World Cup warning on domestic abuse
The police say they will be keeping a close eye on domestic violence during the World Cup following a 25% rise in incidents during the 2006 tournament.
The Association of Chief Police Officers (Acpo) has written to all forces in England and Wales to ask them to highlight the problem to officers and detail their plans for dealing with it. Known offenders are to be visited before the tournament starts and reminded that action will be taken if they’re violent.
The problem doesn’t seem to be the matches themselves but the alcohol that often accompanies them.
Alcohol the trigger
According to Home Office statistics, reports of domestic violence increased by about 30% both after the game against Paraguay which Engalnd won – and the game against Portugal – which England lost on penalties. On average there was a 25% rise in domestic violence reports on the days of England games, with one in four offenders found to be under the influence of alcohol.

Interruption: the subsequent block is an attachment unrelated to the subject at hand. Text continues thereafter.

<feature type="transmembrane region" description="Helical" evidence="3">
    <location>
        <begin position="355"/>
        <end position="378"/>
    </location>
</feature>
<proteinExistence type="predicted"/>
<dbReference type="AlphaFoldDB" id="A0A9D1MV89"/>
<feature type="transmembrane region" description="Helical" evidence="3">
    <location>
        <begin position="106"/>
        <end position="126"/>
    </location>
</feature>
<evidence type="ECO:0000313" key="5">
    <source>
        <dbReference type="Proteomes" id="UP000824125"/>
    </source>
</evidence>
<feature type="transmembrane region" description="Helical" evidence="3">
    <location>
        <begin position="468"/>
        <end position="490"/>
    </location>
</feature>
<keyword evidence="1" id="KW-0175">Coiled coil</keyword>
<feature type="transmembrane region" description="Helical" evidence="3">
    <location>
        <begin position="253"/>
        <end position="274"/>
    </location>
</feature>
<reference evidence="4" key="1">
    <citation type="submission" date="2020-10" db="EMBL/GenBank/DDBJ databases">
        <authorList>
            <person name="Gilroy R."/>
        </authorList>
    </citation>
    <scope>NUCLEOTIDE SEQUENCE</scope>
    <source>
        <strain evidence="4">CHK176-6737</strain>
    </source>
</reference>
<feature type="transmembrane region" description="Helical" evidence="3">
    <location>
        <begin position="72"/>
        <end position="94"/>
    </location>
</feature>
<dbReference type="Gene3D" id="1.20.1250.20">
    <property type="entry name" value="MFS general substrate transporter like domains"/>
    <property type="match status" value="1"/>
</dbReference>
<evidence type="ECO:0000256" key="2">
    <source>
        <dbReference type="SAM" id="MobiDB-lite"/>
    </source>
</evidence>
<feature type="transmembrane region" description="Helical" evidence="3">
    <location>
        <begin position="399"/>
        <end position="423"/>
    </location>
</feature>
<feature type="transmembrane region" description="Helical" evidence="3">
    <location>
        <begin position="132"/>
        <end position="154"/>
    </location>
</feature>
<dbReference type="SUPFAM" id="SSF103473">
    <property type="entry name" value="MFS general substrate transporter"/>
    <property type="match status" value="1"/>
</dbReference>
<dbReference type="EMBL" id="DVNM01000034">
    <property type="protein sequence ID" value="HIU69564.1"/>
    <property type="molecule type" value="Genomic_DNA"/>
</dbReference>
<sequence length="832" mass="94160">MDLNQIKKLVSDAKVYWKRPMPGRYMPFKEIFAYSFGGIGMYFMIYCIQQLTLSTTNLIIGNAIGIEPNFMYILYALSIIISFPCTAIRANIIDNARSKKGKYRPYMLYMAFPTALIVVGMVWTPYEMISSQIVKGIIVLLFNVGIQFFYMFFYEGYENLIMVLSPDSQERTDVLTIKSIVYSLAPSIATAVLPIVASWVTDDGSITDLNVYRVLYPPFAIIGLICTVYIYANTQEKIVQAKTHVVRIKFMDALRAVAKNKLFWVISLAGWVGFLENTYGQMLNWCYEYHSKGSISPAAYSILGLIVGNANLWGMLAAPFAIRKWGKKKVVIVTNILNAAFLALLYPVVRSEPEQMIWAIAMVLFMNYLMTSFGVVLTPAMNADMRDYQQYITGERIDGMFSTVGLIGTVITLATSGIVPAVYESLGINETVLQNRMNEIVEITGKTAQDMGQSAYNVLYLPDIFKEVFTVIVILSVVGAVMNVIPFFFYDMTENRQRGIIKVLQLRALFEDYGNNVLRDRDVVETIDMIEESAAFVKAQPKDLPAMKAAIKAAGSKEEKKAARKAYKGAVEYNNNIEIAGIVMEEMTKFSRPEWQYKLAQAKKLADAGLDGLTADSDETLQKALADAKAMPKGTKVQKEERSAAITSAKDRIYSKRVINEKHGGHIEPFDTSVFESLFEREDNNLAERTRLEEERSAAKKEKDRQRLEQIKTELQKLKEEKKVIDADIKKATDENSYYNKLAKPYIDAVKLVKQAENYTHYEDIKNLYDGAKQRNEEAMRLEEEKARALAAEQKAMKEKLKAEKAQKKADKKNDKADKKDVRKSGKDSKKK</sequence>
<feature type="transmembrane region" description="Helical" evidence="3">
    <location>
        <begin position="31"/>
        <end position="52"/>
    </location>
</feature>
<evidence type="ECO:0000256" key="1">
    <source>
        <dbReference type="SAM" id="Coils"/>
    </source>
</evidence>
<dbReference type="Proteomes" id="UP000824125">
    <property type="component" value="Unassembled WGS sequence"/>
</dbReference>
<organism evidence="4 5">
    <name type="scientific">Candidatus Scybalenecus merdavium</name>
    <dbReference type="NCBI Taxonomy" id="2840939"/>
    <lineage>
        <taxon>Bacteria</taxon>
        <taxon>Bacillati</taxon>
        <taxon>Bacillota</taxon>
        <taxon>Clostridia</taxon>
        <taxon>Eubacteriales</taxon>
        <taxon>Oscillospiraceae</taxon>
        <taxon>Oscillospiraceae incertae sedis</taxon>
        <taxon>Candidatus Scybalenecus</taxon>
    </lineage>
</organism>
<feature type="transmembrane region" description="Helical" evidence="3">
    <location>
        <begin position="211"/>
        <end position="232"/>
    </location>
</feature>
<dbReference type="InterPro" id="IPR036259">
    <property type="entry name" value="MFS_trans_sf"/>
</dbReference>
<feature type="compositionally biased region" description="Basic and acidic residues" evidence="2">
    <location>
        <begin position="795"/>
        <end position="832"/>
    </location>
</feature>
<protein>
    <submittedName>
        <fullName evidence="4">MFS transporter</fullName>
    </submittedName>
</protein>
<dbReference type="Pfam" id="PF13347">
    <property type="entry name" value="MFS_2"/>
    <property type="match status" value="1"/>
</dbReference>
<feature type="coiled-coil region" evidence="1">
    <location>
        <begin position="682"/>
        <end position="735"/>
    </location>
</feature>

A 49-year-old woman, who suffered years of almost-daily beatings from a former boyfriend, told the BBC she would study the sports fixtures in advance and try to be away from home when there were bug games.
‘I don't think that sport overall turns a man into an abuser - they are already abusive men,’ she said. ‘But what I think it does sometimes, the football and rugby, it makes it worse for the woman because she knows he is going to get tanked up, she knows what's going to happen if she does something wrong when he gets home.’
According to Deputy Chief Constable Carmel Napier, the Acpo lead on domestic abuse, an incident of domestic abuse is reported to UK police every minute of every day. But, she says, this is still the tip of the iceberg since research suggest victims suffer on average 40 incidents before reporting it to the police.
DCC Napier said: ‘There is no excuse for domestic violence and perpetrators must be clear that the World Cup does not give them any justification for partaking in abusive behaviour.’
Page created on June 1st, 2010
Page updated on June 1st, 2010